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Reliance on Science

Updated on May 16, 2018

Going with the Flow

Every year there seems to be one particular theory that is more popular than another. Sometimes it's not even so much a theory as it is a fad- Just something for the majority of the people in the world to belong to. You feel secure when everyone thinks the same way that you do, or when you think the same way that everyone else does. There are even theories in the early childhood and parenting realm that come and go. But at least those theories are scientifically proven. Right?

It's dangerous to allow your mind to easily conform to whatever is popular for the moment. Some ideas may be right, some may be wrong, and some just are what they are. But having this type of mindset that what whatever the world says goes will allow you to fall victim to whatever information is being displayed the most, instead of what information might be particularly helpful to your child.

Did you Know?

While reading my book for one of my early childhood classes, I was surprised to read a couple of statements about theories that are actually not scientifically backed. I read that it is not scientifically proven that red dye causes problems in young children. I found this pretty shocking, considering all of my coworkers thought that red dye was the Antichrist of early childhood. If we saw that a parent had packed a lunch for their child and it contained food with red dye in it, we would all have that look on our face that said why in the world would they do that to their child? But there's never any harm in being safe. If you're still skeptical about food with red dye, you might as well stay away from it. I also recently discovered that scientific theories that change are actually a sign that scientists are performing their jobs correctly. Science is a field in which new information is constantly being added to it because new discoveries are constantly being made. However, when it comes to he validity of products being questioned each year, this could be less of a matter of science and more of a matter pertaining to the shock value it produces.

Another fact I read that was even more interesting, was the fact that one fourth of children who have ADHD do not experience a change in their behavior after taking Ritalin. ONE FOURTH! Now I'm not doubting that medicine can have a positive effect on some. In fact, I worked at a center where I was able to see the miracle of children being on medication for ADHD. In addition to medication not having an affect on one fourth of ADHD patients, the author of this article also strongly advised teachers to not ask questions like "Did you take your medicine today?" on days when that child is being more rowdy. This encourages children to believe that their behavior is solely dependent on whether or not he or she takes medication. Also, this could possibly enable the teacher to have a mindset that says children with ADHD do not need to receive consequences because they cannot help their actions.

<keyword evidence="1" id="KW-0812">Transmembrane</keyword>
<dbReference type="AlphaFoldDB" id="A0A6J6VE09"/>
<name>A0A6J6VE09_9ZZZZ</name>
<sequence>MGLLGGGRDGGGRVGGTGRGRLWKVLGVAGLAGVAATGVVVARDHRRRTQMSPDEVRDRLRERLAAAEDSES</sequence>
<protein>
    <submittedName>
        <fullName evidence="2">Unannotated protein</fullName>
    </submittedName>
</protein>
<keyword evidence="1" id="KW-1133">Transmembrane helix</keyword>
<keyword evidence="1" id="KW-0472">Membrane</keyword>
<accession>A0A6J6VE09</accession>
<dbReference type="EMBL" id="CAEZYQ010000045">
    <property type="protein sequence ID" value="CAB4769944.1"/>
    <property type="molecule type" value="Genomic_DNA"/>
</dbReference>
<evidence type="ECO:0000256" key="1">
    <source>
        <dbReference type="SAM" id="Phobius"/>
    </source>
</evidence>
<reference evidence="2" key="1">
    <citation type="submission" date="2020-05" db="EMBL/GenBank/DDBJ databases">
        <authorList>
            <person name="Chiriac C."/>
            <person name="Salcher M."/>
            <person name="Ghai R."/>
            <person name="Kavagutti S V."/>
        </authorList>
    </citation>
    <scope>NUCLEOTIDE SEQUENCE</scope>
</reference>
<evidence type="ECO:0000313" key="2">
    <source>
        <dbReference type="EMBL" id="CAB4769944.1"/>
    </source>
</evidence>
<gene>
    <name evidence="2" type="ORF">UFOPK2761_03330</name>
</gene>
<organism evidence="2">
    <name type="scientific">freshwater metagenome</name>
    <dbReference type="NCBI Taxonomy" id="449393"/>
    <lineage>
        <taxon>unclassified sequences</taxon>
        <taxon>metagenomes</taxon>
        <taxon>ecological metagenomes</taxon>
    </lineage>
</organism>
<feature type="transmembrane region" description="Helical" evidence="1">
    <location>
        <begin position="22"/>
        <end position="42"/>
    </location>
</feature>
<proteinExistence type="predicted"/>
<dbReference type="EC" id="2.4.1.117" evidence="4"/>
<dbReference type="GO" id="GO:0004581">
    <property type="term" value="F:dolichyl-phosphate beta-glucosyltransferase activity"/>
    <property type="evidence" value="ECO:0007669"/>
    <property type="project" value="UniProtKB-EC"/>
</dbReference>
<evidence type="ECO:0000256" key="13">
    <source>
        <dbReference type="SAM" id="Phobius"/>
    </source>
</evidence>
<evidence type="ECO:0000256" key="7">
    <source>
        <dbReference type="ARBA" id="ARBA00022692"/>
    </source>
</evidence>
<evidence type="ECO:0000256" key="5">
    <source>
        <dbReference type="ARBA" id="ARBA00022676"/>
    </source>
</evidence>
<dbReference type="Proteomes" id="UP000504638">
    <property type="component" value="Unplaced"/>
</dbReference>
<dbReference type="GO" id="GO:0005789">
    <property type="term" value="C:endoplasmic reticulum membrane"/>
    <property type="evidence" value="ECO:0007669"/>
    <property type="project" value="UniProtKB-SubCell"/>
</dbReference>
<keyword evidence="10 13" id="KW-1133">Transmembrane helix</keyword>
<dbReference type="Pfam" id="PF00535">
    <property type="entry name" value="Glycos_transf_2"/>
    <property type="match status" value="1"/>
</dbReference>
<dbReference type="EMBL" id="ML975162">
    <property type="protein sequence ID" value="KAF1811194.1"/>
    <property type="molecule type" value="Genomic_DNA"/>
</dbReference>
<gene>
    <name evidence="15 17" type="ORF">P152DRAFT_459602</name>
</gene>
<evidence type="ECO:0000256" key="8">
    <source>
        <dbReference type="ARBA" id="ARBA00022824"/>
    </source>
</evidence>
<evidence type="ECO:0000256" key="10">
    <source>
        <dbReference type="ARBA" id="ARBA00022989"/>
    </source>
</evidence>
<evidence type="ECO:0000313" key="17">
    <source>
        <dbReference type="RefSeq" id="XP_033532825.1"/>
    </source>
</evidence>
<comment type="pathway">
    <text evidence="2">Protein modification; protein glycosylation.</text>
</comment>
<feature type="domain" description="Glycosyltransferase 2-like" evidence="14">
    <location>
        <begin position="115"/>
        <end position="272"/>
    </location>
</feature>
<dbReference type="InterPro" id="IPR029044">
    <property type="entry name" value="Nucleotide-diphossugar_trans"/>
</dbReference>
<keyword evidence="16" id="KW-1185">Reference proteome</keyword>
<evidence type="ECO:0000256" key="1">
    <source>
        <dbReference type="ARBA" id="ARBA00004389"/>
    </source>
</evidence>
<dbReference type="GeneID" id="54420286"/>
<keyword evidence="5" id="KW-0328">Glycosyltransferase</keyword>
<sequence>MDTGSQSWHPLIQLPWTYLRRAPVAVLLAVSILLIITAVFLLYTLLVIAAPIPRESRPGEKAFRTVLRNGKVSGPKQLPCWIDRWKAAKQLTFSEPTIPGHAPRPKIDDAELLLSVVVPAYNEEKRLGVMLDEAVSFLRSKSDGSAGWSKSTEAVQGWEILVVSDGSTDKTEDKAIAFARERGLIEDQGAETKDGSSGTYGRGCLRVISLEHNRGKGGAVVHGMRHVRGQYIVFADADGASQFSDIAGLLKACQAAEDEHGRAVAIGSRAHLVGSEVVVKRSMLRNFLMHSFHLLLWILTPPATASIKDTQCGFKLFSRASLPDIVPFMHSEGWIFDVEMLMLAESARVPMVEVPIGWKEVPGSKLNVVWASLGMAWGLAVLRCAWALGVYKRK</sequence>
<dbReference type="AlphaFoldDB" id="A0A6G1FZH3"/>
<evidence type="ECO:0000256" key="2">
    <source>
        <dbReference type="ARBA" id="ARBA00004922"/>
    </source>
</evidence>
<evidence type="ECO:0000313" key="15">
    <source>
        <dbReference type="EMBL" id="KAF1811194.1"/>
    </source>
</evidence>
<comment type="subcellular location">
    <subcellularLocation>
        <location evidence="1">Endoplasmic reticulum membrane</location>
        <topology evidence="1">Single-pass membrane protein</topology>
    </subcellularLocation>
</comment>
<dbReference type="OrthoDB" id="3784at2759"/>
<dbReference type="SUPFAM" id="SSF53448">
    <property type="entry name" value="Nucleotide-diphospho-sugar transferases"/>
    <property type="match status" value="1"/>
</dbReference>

This last point was not mentioned in the book, but I thought I would bring it up for fun. Even a little bit of sugar has a big impact on the behavior of children. When I first started working in childcare, I refused to believe this was true. However, all of my coworkers, who had more experience in childcare than I had, claimed that the kids became rowdy after we allowed them to have a birthday treat or something with sugar in it. I don't remember seeing a difference. Honestly, at the time, I believed that they thought the children were more rowdy because of the sheer concept in their mind that children become more rowdy after having sugar. Later on, I went out to eat with my baby cousin and she was allowed to have a little bit of sugar. This was rare, because her mom is against her baby having sugar at all. I blurted out that sugar doesn't have an impact on children and she shot back, "Then you can come over and take care of getting her to bed." I thought this was funny, but then I did begin to notice that my baby cousin became really wound up as it got later. She was running, jumping, and screaming all at once. I was proven wrong by my little cousin.

So I guess I wasn't necessarily proven wrong by my cousin. Nevertheless, she allowed me to see that the rules for children aren't always cut and dry. Sometimes it's not either-or but it's both. I think sometimes the world (myself included) is so obsessed with trying to find that one answer. But I think it's more interesting trying to find out what works for your child. In this way, you are allowed to find out more about who your child is and about how he or she reacts to what the world says is true.

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